As I read about various cloud-computing initiatives shutting down (and probably for good reason) I can't help be wonder about the people that faithfully parked their information in the cloud, for free or fee, so that it would be available anywhere and at any time. This year, we've seen several businesses shut down, providing little notice for users to backup their information. And, when they do, it's often in a format that cannot be easily migrated elsewhere.
Others learned about the perils of DRM protected music when you vendor decides to shut down its licensing server. (This subject has been covered widely so I won't go into detail.) I'm sorry, telling a user that they can protect their investment be burning every song they have purchased to CD and then ripping them into another music app is unacceptable. They should honor the service or unlock the purchase. But I digress.
Back to the cloud. Oh yes, the sky is falling. I don't know about you but, unless I have real-time replicas of everything, I am already very cautious when it comes to storing my data where I cannot see or control it. I have almost 20 years of data in Lotus Notes. I can access my oldest information as easily as I can access the newest. I do have hosted Domino servers but the data I store there is simply a replica. If the provider goes belly up, I still have full control over all of my data locally.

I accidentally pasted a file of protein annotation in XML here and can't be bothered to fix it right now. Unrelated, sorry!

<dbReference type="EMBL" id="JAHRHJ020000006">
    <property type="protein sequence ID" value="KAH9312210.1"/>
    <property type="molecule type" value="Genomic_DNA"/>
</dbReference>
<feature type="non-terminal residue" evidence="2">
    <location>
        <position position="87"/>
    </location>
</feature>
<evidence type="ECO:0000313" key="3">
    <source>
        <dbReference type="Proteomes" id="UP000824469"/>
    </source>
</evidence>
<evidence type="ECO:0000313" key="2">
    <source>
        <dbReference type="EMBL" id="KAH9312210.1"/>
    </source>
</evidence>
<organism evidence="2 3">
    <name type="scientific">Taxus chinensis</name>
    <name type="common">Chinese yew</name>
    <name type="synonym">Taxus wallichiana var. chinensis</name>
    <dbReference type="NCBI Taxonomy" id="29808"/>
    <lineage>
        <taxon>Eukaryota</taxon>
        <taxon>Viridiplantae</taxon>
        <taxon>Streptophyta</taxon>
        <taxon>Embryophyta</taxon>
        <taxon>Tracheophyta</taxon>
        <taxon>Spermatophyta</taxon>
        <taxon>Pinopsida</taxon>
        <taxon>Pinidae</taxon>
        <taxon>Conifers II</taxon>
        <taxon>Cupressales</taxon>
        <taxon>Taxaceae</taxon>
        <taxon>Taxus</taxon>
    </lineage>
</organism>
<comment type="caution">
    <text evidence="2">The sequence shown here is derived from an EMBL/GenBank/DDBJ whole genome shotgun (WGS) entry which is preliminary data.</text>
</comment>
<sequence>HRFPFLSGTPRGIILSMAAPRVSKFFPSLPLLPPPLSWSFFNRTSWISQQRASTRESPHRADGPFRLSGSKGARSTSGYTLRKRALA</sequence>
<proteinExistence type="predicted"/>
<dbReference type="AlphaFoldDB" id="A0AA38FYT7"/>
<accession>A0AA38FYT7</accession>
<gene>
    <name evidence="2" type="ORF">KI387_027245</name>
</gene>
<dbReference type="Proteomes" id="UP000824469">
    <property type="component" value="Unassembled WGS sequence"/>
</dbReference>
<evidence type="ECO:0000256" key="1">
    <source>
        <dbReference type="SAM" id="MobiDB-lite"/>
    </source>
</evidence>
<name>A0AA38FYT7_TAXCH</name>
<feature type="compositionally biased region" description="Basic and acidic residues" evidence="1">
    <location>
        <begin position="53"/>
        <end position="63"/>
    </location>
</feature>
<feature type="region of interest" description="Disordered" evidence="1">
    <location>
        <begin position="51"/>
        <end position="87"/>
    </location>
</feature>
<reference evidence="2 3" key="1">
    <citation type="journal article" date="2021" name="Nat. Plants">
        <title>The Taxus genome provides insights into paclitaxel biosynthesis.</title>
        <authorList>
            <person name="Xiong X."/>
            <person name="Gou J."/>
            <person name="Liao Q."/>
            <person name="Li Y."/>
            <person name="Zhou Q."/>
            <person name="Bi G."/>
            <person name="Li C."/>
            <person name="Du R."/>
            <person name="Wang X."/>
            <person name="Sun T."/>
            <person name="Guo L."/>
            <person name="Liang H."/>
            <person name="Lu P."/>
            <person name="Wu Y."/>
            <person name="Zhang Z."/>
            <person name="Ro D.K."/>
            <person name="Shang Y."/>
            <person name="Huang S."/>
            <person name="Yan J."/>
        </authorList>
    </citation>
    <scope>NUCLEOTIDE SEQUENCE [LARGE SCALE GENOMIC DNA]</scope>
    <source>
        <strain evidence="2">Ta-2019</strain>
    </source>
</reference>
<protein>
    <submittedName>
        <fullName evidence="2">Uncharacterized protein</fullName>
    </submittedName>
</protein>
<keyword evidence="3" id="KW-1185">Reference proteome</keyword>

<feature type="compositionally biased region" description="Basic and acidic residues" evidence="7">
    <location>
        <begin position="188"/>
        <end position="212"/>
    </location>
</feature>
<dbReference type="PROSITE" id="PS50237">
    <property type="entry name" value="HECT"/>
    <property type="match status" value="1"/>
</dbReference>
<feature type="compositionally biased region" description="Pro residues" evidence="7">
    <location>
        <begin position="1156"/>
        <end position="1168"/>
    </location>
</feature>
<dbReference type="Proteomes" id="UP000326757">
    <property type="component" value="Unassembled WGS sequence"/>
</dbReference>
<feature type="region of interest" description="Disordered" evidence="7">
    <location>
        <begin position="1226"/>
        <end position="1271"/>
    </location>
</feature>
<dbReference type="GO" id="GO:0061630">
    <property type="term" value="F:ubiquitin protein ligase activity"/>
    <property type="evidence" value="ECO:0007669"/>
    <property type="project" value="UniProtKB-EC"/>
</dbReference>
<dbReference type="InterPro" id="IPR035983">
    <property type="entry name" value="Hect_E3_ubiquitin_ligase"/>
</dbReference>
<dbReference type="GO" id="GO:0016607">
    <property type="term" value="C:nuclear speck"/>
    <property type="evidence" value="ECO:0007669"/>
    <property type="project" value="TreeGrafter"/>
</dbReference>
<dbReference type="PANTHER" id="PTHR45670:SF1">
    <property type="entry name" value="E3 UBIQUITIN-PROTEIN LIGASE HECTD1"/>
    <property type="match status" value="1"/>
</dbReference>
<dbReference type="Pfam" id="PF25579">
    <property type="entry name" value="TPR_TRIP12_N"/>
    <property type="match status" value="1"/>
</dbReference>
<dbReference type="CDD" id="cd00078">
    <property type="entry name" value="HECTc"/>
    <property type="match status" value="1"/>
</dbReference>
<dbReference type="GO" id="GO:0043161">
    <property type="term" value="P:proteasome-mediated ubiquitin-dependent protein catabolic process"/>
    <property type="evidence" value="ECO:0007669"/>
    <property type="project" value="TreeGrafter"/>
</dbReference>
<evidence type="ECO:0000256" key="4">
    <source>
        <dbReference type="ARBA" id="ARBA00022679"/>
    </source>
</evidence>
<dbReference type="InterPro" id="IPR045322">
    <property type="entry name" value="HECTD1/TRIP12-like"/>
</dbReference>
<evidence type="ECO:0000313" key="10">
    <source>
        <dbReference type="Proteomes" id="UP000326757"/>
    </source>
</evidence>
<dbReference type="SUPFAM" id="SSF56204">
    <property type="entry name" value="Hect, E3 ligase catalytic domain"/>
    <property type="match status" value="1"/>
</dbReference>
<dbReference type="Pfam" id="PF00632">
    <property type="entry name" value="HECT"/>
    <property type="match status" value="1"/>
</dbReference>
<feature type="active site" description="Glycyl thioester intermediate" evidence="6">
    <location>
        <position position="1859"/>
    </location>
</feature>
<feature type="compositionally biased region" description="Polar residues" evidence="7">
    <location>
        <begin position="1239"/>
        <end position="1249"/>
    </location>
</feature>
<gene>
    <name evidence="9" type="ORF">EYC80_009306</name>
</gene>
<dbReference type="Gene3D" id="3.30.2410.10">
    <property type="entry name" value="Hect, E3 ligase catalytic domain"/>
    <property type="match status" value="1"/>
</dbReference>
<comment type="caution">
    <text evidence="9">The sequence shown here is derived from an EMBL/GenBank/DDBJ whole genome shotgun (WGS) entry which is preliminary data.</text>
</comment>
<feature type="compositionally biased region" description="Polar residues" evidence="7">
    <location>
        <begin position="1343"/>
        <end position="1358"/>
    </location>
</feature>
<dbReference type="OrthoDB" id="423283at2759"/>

I have less of a concern about the social networking sites where the value of much of the information diminishes over time. So, if I lost Twitter, I would not grieve as something else would emerge to take its place. If I lost LinkedIn, I would hurt a little more, but since my public profile is mostly static I can make a copy from time to time. On the other hand, my life working data - my email, my applications, etc., that's another story.
Are you confident that your cloud-computing vendor will be around next year? What about your data? How does this affect your decision to move your data into the cloud?